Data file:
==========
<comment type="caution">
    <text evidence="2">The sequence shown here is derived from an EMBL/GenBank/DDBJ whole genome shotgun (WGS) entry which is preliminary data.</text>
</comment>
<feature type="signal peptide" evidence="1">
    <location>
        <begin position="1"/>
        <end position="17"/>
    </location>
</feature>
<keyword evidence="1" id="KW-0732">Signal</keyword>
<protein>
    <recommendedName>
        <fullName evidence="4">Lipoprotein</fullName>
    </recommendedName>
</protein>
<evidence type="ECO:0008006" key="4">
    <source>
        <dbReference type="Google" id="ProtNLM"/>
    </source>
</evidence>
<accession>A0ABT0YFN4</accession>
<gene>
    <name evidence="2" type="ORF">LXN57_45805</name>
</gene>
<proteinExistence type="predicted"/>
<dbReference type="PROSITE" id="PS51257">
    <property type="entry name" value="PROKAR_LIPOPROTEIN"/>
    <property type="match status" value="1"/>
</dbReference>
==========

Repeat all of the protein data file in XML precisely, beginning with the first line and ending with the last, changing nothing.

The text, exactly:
<comment type="caution">
    <text evidence="2">The sequence shown here is derived from an EMBL/GenBank/DDBJ whole genome shotgun (WGS) entry which is preliminary data.</text>
</comment>
<feature type="signal peptide" evidence="1">
    <location>
        <begin position="1"/>
        <end position="17"/>
    </location>
</feature>
<keyword evidence="1" id="KW-0732">Signal</keyword>
<protein>
    <recommendedName>
        <fullName evidence="4">Lipoprotein</fullName>
    </recommendedName>
</protein>
<evidence type="ECO:0008006" key="4">
    <source>
        <dbReference type="Google" id="ProtNLM"/>
    </source>
</evidence>
<accession>A0ABT0YFN4</accession>
<gene>
    <name evidence="2" type="ORF">LXN57_45805</name>
</gene>
<proteinExistence type="predicted"/>
<dbReference type="PROSITE" id="PS51257">
    <property type="entry name" value="PROKAR_LIPOPROTEIN"/>
    <property type="match status" value="1"/>
</dbReference>